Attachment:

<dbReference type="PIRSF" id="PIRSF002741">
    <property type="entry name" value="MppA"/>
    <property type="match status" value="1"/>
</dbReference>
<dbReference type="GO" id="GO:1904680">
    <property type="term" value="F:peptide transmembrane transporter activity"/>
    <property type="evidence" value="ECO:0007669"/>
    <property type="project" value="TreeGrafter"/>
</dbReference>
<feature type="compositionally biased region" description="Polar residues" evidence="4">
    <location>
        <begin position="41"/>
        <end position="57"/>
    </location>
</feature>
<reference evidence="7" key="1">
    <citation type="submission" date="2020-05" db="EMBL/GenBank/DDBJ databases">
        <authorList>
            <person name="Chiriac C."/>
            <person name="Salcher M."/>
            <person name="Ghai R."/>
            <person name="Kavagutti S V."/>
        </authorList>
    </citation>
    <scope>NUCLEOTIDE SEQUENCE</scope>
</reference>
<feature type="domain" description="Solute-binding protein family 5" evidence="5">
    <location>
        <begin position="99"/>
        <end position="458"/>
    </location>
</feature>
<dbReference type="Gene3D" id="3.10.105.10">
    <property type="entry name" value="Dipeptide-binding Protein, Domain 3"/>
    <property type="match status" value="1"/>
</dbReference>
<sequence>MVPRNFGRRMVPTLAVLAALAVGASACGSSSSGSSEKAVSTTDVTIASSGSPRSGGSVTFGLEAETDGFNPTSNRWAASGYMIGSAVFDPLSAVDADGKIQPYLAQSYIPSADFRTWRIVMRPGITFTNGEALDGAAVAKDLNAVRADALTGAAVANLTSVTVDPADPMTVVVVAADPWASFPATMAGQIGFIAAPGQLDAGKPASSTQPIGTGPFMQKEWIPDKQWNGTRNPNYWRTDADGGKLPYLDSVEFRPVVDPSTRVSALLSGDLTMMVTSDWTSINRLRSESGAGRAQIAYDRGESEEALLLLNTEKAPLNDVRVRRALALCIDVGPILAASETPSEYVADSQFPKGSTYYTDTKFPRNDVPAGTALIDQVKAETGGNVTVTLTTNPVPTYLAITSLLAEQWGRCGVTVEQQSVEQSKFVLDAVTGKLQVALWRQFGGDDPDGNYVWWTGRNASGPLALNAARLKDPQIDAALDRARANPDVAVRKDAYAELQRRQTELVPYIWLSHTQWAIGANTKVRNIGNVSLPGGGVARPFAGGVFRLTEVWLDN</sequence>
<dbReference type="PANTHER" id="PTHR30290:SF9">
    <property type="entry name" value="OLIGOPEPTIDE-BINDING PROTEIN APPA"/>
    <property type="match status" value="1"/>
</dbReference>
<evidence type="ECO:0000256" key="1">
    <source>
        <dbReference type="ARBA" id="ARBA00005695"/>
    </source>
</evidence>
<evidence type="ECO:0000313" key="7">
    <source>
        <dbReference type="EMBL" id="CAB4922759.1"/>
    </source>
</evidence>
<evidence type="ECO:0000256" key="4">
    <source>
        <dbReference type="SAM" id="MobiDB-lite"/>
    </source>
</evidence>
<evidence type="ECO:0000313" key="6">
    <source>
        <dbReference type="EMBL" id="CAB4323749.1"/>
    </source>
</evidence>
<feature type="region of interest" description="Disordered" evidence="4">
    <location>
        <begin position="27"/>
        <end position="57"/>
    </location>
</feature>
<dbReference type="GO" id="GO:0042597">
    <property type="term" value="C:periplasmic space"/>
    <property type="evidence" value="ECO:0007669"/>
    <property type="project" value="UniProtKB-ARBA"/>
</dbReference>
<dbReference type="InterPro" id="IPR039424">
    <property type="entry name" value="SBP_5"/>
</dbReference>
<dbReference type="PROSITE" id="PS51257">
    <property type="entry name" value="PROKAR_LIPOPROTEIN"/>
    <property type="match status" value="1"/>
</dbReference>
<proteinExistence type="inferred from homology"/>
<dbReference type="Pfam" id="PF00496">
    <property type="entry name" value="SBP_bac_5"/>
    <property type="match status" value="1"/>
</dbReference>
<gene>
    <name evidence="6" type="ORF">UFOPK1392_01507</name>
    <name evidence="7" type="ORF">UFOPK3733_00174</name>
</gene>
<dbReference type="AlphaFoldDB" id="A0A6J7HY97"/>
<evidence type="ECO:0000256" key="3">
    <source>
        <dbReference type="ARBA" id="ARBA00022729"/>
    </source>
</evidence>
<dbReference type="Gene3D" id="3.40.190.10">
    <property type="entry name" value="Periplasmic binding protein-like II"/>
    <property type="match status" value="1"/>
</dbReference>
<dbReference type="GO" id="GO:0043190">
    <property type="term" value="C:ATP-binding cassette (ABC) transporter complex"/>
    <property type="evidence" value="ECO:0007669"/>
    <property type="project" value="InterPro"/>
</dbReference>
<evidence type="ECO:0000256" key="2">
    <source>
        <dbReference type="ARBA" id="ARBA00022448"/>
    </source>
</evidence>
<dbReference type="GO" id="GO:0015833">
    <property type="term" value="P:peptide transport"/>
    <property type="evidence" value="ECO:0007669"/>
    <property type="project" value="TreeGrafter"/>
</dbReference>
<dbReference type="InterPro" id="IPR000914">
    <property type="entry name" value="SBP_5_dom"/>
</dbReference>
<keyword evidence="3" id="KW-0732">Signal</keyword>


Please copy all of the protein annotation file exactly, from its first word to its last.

<dbReference type="PIRSF" id="PIRSF002741">
    <property type="entry name" value="MppA"/>
    <property type="match status" value="1"/>
</dbReference>
<dbReference type="GO" id="GO:1904680">
    <property type="term" value="F:peptide transmembrane transporter activity"/>
    <property type="evidence" value="ECO:0007669"/>
    <property type="project" value="TreeGrafter"/>
</dbReference>
<feature type="compositionally biased region" description="Polar residues" evidence="4">
    <location>
        <begin position="41"/>
        <end position="57"/>
    </location>
</feature>
<reference evidence="7" key="1">
    <citation type="submission" date="2020-05" db="EMBL/GenBank/DDBJ databases">
        <authorList>
            <person name="Chiriac C."/>
            <person name="Salcher M."/>
            <person name="Ghai R."/>
            <person name="Kavagutti S V."/>
        </authorList>
    </citation>
    <scope>NUCLEOTIDE SEQUENCE</scope>
</reference>
<feature type="domain" description="Solute-binding protein family 5" evidence="5">
    <location>
        <begin position="99"/>
        <end position="458"/>
    </location>
</feature>
<dbReference type="Gene3D" id="3.10.105.10">
    <property type="entry name" value="Dipeptide-binding Protein, Domain 3"/>
    <property type="match status" value="1"/>
</dbReference>
<sequence>MVPRNFGRRMVPTLAVLAALAVGASACGSSSSGSSEKAVSTTDVTIASSGSPRSGGSVTFGLEAETDGFNPTSNRWAASGYMIGSAVFDPLSAVDADGKIQPYLAQSYIPSADFRTWRIVMRPGITFTNGEALDGAAVAKDLNAVRADALTGAAVANLTSVTVDPADPMTVVVVAADPWASFPATMAGQIGFIAAPGQLDAGKPASSTQPIGTGPFMQKEWIPDKQWNGTRNPNYWRTDADGGKLPYLDSVEFRPVVDPSTRVSALLSGDLTMMVTSDWTSINRLRSESGAGRAQIAYDRGESEEALLLLNTEKAPLNDVRVRRALALCIDVGPILAASETPSEYVADSQFPKGSTYYTDTKFPRNDVPAGTALIDQVKAETGGNVTVTLTTNPVPTYLAITSLLAEQWGRCGVTVEQQSVEQSKFVLDAVTGKLQVALWRQFGGDDPDGNYVWWTGRNASGPLALNAARLKDPQIDAALDRARANPDVAVRKDAYAELQRRQTELVPYIWLSHTQWAIGANTKVRNIGNVSLPGGGVARPFAGGVFRLTEVWLDN</sequence>
<dbReference type="PANTHER" id="PTHR30290:SF9">
    <property type="entry name" value="OLIGOPEPTIDE-BINDING PROTEIN APPA"/>
    <property type="match status" value="1"/>
</dbReference>
<evidence type="ECO:0000256" key="1">
    <source>
        <dbReference type="ARBA" id="ARBA00005695"/>
    </source>
</evidence>
<evidence type="ECO:0000313" key="7">
    <source>
        <dbReference type="EMBL" id="CAB4922759.1"/>
    </source>
</evidence>
<evidence type="ECO:0000256" key="4">
    <source>
        <dbReference type="SAM" id="MobiDB-lite"/>
    </source>
</evidence>
<evidence type="ECO:0000313" key="6">
    <source>
        <dbReference type="EMBL" id="CAB4323749.1"/>
    </source>
</evidence>
<feature type="region of interest" description="Disordered" evidence="4">
    <location>
        <begin position="27"/>
        <end position="57"/>
    </location>
</feature>
<dbReference type="GO" id="GO:0042597">
    <property type="term" value="C:periplasmic space"/>
    <property type="evidence" value="ECO:0007669"/>
    <property type="project" value="UniProtKB-ARBA"/>
</dbReference>
<dbReference type="InterPro" id="IPR039424">
    <property type="entry name" value="SBP_5"/>
</dbReference>
<dbReference type="PROSITE" id="PS51257">
    <property type="entry name" value="PROKAR_LIPOPROTEIN"/>
    <property type="match status" value="1"/>
</dbReference>
<proteinExistence type="inferred from homology"/>
<dbReference type="Pfam" id="PF00496">
    <property type="entry name" value="SBP_bac_5"/>
    <property type="match status" value="1"/>
</dbReference>
<gene>
    <name evidence="6" type="ORF">UFOPK1392_01507</name>
    <name evidence="7" type="ORF">UFOPK3733_00174</name>
</gene>
<dbReference type="AlphaFoldDB" id="A0A6J7HY97"/>
<evidence type="ECO:0000256" key="3">
    <source>
        <dbReference type="ARBA" id="ARBA00022729"/>
    </source>
</evidence>
<dbReference type="Gene3D" id="3.40.190.10">
    <property type="entry name" value="Periplasmic binding protein-like II"/>
    <property type="match status" value="1"/>
</dbReference>
<dbReference type="GO" id="GO:0043190">
    <property type="term" value="C:ATP-binding cassette (ABC) transporter complex"/>
    <property type="evidence" value="ECO:0007669"/>
    <property type="project" value="InterPro"/>
</dbReference>
<evidence type="ECO:0000256" key="2">
    <source>
        <dbReference type="ARBA" id="ARBA00022448"/>
    </source>
</evidence>
<dbReference type="GO" id="GO:0015833">
    <property type="term" value="P:peptide transport"/>
    <property type="evidence" value="ECO:0007669"/>
    <property type="project" value="TreeGrafter"/>
</dbReference>
<dbReference type="InterPro" id="IPR000914">
    <property type="entry name" value="SBP_5_dom"/>
</dbReference>
<keyword evidence="3" id="KW-0732">Signal</keyword>